Bringing Nature Home: How Natural Building Techniques Elevate Green Construction to a New Level
Environmentalism has emerged as a robust social movement that has impacted the entire United States, and the principles behind the movement are no more apparent today than in the construction industry. Advocates of green construction aim to approach the building process in a way that minimizes environmental impact. That includes using energy efficient materials and attempting to reduce construction waste. But while modern technological advances have paved the way for innovative (though sometimes expensive) alternatives to traditional construction methods, some builders, architects, and homeowners are rejecting technology and are instead consulting history for inspiration in the effort to go green. Natural building techniques harken back to a simpler time when people used the resources immediately available to them to create structures for shelter, taking into account the local ecology and climate. Today, that approach has reemerged, as many Americans are embracing natural building techniques as an often less expensive alternative to some of the modern approaches to green construction.
The word "adobe," which dates back roughly 4,000 years to ancient Egyptian and Middle Eastern cultures, means "brick" or "mud brick." Adobe structures are made from a mixture of clay, sand, and water. In certain applications, fibrous materials may be included to strengthen the substance. Regardless of the exact formula or proportions of ingredients, the wet mixture is formed into bricks and left to dry. The result is an extremely strong, resistant building material that forms the structure of some of the oldest buildings in the world.
In the United States, adobe buildings are found mostly in the Southwest, where the dry, warm climate makes it a good, sustainable construction option. The thick walls of adobe structures provide a good thermal mass, which also makes it energy efficient in the right climate.
The ingredients used in cob construction are identical to adobe; the only difference is how the clay-sand-water mixture is used to form a structure. While adobe bricks are stacked together, cob construction involves sculpting the still-wet mixture into monolithic structures.
Cob structures date back centuries in different parts of the world. In Western Europe, they became popular around the 13th century. Perhaps because of the abundance of trees in North America, cob construction never became a staple in the United States building industry; however, that is slowly changing. Cob's popularity has grown in the United States because it is one of the least expensive building techniques available. In addition, many admire cob because, unlike with traditional construction methods and architectural designs that favor 90 degree angles and square/rectangular-like shapes, cob offers endless opportunities in terms of creating interesting architectural shapes.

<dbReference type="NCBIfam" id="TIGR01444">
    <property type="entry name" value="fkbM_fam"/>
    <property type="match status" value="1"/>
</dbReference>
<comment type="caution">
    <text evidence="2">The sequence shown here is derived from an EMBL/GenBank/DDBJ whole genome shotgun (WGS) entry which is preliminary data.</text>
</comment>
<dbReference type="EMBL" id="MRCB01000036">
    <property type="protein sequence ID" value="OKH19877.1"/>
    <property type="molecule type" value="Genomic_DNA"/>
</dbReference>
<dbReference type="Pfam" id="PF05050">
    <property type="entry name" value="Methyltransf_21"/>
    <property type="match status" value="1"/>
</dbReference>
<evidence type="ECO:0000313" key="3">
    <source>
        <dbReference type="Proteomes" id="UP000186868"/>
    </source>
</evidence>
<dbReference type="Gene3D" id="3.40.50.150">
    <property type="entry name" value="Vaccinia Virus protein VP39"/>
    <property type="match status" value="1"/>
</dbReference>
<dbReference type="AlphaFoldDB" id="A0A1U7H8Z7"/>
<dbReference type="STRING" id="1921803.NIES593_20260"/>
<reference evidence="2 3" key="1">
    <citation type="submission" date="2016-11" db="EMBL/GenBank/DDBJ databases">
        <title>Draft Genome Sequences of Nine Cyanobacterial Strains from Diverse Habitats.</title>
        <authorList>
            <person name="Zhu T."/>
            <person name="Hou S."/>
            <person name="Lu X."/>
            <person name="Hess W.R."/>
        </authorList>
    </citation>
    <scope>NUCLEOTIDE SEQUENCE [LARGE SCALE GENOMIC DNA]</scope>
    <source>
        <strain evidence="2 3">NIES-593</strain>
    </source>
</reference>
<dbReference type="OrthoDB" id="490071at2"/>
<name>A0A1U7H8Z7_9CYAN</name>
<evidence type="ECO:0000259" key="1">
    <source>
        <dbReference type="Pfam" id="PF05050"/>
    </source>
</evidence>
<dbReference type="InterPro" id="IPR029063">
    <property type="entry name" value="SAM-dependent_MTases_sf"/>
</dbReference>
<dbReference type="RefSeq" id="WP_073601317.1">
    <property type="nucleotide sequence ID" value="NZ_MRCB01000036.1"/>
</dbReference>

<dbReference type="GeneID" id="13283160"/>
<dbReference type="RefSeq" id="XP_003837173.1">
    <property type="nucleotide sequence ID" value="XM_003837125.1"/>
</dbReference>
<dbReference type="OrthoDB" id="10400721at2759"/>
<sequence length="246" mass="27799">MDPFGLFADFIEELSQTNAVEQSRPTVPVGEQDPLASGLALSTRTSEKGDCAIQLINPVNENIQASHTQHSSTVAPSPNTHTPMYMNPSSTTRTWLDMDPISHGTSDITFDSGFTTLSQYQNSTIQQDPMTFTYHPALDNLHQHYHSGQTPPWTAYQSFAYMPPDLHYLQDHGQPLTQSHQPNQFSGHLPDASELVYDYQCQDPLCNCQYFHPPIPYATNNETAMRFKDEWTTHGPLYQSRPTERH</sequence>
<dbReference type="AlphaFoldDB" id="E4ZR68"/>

The concept behind earthbags is not new; however, its use in residential construction is just starting to catch on. Earthbags, or sandbags, are basically fabric sacks filled with soil. Commonly stacked to create protective barriers or bunkers in the military context and to guard against flood waters during natural disasters, earthbags are now being used as innovative, sustainable residential building materials. The sacks can be filled with whatever abundant natural materials can be found in a particular geographic area, which is both environmentally sensitive and inexpensive. From an architectural standpoint, use of earthbags has advantages similar to cob. Earthbags can be stacked in a variety of different shapes with contours not possible with traditional wood framed construction, and those shapes can be clad with additional protective coating to create architectural interest.
Bamboo, which is technically a form of grass, is widely known for its fast growth rate, which makes it an incredibly valuable renewable resource. Bamboo is also extremely strong, so it's no surprise that it has been utilized in the building process for thousands of years in Asia and tropical areas around the world. However, its use in residential construction in the United States has really taken off just in the last decade, particularly as a floor covering. Although much of the bamboo used in construction in the United States is imported, both indigenous and transplanted forms of bamboo are now harvested in various parts of the United States for use in the building process.
Straw Bale Construction
Archeological evidence suggests that our human ancestors built shelter using grass and straw. Today, millions of years later, in rural areas of the United States, particularly in the Midwest, straw bale construction is making a comeback. Bales of straw are being utilized more and more as insulation materials, as structural components, and as infill in wood frame construction. As structural elements, bales of straw are stacked together and secured with other materials to form walls, which can support a roof and which are covered with some sort of protective coating, such as plaster or stucco.
Because straw bale construction is still so new in the modern context, the process is continually being perfected. Although it is not a method commonly used in the United States yet for residential construction (in fact many jurisdictions do not permit use of the method), it has gained more popularity for use in constructing sheds, barns, and ancillary structures.
Brent Hardy oversees all corporate construction & facilities management activities for Extra Space Storage and leads corporate sustainability programs, implementing solar power, energy efficiencies and more. He writes about corporate sustainable practices at http://extraspace.com/blog/category/Sustainability.aspx.